Max Papis has raced in nearly every form of professional motorsport.
Having competed in Formula One, CART, IndyCar, Grand-Am, AMLS, IROC and all three of NASCAR’s national series, Papis’ racing resume is one of the most diverse in racing.
However, there is one form of racing that the 50-year-old Italian is still learning – sim racing. While he may be new to it, Papis already has embraced the virtual sport.
Papis is one of the drivers competing in the Legends Trophy, an online racing series for drivers older than 40.
Created by Torque Esports in mid-March, the Legends Trophy pits drivers from multiple different disciplines against each other in a virtual All-Star championship.
Notable drivers competing in the series include Jenson Button, Helio Castroneves, Gil de Ferran and Papis’ father-in-law, Emerson Fittipaldi, who is the oldest driver in the series at age 73. Papis has enjoyed being able to race against all of them.
MORE: At 73, Emerson Fittipaldi enjoying introduction to sim racing
“It was amazing to be able to virtually compete on the track with a bunch of people that you never would have been able to compete against, or you crossed paths but never really had the chance to be on the track together,” Papis told NBCSports.com. “Sim racing has created a very similar feeling that I had when I competed in IROC, where it’s gloves off and everyone is from a different kind of motorsports background and is willing to compete with the same car on the same playground.
“This would have never been possible in any other way than virtually. It was tremendous fun and an extremely high challenge, but at the same time, it was something that would have been very hard to make happen without the virtual work.”
Exited to take my @MPI_INNOVATIONS McLaren M23 on #eurosport for this week end @wearetherace https://t.co/NlS6Cmr22Y pic.twitter.com/l6OLMV63D5
— Max Papis (@maxpapis) April 23, 2020
In addition to being able to race with fellow drivers from around the world, Papis said he enjoys sim racing because it allows him (virtually) to drive the same cars his racing heroes once drove. During the virtual race at Silverstone, he had the opportunity to drive a McLaren Formula One car just as Ayrton Senna once did.
“When I started the engine and went out of the pits, I almost had tears in my eyes because I always dreamt about racing with my mentor and being able to that virtually was something I never thought about until I went out that time a few weeks ago,” Papis said. “That’s what virtual racing did for me. I was able to take a step back in history and do something that in reality, might have never been possible.
“In general, that’s what I like about sim racing. It reminds me of being about 14 years old and taking my scooter from home, driving to Monza, and jumping the fences just to be able to watch and hear Formula One cars practicing. It gave me the same feel.”
While he may be new to competing in sim racing, Papis is no stranger to the business side. His steering wheel company, Max Papis Innovations, recently has begun to sell specialized wheels for sim racing.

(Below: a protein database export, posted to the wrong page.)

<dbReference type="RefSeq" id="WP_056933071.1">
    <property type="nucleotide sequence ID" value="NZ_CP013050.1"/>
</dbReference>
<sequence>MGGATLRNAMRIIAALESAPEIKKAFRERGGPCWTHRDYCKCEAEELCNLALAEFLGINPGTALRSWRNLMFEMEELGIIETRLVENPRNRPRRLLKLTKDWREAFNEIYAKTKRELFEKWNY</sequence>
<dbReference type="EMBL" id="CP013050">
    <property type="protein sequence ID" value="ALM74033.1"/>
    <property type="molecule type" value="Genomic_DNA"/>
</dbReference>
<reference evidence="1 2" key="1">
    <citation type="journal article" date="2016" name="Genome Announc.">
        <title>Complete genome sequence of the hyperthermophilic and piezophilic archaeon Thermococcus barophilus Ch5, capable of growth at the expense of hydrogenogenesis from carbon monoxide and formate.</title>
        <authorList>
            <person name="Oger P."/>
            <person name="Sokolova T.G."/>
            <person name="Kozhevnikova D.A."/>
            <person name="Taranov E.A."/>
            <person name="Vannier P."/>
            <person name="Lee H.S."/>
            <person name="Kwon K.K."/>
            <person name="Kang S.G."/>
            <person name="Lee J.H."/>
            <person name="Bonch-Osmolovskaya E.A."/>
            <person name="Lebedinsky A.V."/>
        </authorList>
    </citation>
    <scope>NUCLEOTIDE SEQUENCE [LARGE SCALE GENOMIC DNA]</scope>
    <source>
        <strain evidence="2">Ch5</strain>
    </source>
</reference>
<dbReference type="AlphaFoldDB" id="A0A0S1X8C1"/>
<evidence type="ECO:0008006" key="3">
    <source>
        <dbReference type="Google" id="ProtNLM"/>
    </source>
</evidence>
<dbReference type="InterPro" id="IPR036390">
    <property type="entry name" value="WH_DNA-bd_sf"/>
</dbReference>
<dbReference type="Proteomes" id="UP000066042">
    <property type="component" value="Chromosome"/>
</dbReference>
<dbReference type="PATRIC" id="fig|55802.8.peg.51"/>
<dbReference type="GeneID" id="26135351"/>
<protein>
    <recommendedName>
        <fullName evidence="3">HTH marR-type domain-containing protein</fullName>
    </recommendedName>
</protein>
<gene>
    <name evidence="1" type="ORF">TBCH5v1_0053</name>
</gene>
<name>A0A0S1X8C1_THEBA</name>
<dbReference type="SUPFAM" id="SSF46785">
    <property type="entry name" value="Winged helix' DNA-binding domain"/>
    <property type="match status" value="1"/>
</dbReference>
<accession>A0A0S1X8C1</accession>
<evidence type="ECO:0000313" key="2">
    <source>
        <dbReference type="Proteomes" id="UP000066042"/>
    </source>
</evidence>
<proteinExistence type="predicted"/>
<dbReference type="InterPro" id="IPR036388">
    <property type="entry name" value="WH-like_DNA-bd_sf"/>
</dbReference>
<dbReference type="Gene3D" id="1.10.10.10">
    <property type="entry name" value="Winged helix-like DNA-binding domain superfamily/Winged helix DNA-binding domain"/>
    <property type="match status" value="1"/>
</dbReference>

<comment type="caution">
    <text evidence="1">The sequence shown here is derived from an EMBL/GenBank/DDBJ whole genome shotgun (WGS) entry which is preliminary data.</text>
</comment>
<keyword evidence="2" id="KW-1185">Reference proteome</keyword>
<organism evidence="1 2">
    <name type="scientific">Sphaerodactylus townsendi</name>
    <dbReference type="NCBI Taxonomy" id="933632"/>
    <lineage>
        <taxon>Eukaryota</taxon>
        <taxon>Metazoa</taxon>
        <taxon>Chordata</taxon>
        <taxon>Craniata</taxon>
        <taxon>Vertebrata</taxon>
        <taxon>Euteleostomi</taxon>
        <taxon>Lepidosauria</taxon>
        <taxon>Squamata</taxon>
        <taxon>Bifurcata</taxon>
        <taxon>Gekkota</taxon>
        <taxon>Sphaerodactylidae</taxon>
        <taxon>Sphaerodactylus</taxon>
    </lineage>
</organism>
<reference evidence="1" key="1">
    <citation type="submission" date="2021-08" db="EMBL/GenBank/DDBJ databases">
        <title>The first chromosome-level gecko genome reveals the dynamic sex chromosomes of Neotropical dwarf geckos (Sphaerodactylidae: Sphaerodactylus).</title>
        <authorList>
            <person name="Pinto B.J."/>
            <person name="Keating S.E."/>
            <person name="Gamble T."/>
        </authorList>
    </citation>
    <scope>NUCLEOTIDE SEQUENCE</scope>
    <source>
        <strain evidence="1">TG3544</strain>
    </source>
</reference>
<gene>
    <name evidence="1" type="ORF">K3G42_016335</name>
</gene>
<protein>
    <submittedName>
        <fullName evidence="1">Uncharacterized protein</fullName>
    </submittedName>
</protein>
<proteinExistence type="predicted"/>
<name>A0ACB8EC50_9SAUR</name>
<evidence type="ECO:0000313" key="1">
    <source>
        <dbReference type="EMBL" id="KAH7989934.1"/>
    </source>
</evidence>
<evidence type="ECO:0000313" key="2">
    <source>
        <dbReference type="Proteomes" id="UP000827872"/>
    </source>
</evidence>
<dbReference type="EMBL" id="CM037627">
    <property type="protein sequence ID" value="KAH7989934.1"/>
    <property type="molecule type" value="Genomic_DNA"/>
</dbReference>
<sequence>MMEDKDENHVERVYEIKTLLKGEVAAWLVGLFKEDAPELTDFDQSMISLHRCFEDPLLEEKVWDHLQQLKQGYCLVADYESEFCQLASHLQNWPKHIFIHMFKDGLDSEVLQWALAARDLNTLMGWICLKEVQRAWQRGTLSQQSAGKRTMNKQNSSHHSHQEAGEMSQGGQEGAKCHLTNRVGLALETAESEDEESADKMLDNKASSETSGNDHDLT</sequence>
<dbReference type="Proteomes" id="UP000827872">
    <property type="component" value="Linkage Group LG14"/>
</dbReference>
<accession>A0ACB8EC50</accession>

The company first began selling the sim racing wheels around last Thanksgiving and recently has begun to sell more in the absence of real racing because of the novel coronavirus (COVID-19) pandemic.
Papis even sent Robert Wickens a customized wheel to help him with his iRacing efforts.
“When we saw the situation happening, I had a meeting here in the (MPI) office, and we decided to bring back and accelerate the sim racing product,” Papis said. “I was extremely pleased to see that most of our racers upgraded to an MPI steering wheel.
“We’re pleased to provide this service to the community. We will have a lot more things coming in the future. This is just an appetizer.”
Aside from its obvious recent increase in popularity, Papis said he believes that part of the reason why the sim racing community has continued to grow is that it has created an alternative for individuals who want to participate in motorsport but would otherwise not be able to financially do so.
“Motor racing is unfortunately becoming more and more of a privileged sport,” Papis said. “It was not always like that. If that would have the case, I would have never raced, because I was not privileged.
“I think that sim racing will humanize motor racing more and will allow the next generation Max Papis to still dream about it and not stop at the fact that they don’t have $10,000 to buy a go-kart. That is what I see as the great benefit of sim racing.”
Additionally, Papis sees sim racing as a way to further prove the true talent required to race in real-life by showcasing the real driver’s performances versus the amateurs.
“Let’s say I’m running Sebring and I do a 1:52, and Joe Blow goes out there and tries to do the same thing with the same car and runs eight seconds off the pace,” Papis said. “It’s exactly like me looking at Tiger Woods when he can put in a 300-foot par and I can only do 80.
“I think sim racing is going to do two things: create more respect in general towards racers and make people dream like I did when I sat in Ayrton Senna’s car. Those are things I think have been lost tremendously in the last 10 years of the sport.”
Round seven of the Legends Trophy takes place at 12 p.m. ET Saturday at a virtual Nurburgring. Live coverage can be viewed by clicking here.